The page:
Visions of 1964 World's Fair Didn't All Come True
From AP and abcnews.go.com:
Video phone calls? Yeah, we do that. Asking computers for information? Sure, several times a day. Colonies on the moon and jet packs as a mode of everyday transportation. OK, maybe not.
The New York World’s Fair of 1964 introduced 51 million visitors to a range of technological innovations and predictions, some that turned out to be right on the money and others that, perhaps thankfully, were way off the mark.
At the Bell System pavilion, engineers touted a “picturephone” that allowed callers to see who they were talking to, a concept that lives on in modern-day apps such as Skype and FaceTime.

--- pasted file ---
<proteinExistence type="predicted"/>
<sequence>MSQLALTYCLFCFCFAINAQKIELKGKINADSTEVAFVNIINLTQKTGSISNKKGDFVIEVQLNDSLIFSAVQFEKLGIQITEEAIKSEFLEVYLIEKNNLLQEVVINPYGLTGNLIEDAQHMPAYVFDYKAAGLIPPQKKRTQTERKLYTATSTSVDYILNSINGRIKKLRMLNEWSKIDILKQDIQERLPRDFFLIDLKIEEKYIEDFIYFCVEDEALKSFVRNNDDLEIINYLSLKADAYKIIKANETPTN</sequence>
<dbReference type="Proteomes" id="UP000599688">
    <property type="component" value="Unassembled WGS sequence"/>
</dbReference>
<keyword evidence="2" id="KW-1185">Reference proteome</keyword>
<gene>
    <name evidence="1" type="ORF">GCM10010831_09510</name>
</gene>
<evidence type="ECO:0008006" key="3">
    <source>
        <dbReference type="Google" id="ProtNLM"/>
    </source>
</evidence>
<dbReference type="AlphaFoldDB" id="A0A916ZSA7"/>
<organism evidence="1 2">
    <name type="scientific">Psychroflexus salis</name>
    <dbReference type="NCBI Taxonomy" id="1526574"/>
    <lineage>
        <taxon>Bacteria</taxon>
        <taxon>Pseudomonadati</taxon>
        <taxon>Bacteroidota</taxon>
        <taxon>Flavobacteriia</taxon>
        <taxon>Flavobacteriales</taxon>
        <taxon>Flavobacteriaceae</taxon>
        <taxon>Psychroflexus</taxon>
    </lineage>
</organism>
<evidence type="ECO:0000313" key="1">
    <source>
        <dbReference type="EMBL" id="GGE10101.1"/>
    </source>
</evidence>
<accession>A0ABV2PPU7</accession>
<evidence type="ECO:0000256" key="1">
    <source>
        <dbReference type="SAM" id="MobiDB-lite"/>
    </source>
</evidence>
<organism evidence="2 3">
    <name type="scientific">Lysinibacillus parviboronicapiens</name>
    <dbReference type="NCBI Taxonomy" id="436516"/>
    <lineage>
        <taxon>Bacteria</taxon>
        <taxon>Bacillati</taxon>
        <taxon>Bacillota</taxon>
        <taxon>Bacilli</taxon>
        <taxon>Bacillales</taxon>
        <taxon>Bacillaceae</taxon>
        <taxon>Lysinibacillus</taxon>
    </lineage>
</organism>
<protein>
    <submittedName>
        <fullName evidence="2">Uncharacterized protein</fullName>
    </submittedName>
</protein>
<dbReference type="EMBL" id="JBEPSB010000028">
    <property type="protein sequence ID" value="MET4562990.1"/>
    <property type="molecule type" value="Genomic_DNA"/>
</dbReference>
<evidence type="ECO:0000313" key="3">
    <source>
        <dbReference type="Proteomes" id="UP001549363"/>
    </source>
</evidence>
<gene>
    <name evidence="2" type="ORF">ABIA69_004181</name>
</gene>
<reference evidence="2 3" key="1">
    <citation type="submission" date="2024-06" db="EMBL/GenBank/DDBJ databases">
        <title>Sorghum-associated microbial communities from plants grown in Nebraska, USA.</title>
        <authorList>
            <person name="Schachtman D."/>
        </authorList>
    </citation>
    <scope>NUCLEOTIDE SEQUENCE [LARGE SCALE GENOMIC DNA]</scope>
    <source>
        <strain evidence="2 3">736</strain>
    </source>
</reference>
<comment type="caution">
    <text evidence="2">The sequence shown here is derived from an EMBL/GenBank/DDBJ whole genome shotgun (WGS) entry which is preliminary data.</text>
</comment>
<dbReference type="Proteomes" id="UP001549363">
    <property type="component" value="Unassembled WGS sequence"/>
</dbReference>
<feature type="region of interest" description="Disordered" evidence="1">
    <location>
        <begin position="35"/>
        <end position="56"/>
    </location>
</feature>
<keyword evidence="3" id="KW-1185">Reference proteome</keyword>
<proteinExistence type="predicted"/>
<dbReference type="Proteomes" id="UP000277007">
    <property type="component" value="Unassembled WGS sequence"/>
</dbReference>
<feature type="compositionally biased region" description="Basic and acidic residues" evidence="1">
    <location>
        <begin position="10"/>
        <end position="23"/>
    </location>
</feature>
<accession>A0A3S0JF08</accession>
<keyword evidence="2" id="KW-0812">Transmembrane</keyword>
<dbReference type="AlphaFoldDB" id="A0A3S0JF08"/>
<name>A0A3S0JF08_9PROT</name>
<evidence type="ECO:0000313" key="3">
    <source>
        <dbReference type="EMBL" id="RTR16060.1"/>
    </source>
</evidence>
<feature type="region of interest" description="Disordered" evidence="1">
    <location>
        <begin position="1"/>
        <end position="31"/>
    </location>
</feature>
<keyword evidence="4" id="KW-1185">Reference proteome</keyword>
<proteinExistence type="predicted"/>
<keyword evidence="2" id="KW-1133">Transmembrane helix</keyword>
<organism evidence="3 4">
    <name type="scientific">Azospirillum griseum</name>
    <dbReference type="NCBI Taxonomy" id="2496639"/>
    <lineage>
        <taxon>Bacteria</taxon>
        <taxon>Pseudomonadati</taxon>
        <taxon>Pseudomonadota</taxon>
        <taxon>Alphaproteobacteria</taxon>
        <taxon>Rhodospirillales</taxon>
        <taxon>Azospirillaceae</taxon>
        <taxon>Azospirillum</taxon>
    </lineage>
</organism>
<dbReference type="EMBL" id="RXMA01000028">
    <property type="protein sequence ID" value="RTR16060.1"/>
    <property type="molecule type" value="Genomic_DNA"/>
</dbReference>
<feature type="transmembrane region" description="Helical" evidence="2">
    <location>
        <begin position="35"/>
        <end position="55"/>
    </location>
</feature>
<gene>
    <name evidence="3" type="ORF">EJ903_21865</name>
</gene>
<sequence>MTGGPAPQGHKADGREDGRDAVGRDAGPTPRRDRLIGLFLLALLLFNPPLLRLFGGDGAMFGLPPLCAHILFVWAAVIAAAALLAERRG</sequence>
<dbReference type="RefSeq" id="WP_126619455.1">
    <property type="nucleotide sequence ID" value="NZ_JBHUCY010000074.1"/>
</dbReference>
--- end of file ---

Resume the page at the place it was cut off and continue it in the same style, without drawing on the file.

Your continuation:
At the time, though, picture phones didn’t take off, said Lori Walters, history professor at the University of Central Florida. She attributed that to high setup costs that made them accessible to relatively few. And at a time when many men attended the fair in coat and tie and women in dresses, people weren’t quite ready to be seen on the phone at any hour, in their pajamas or worse.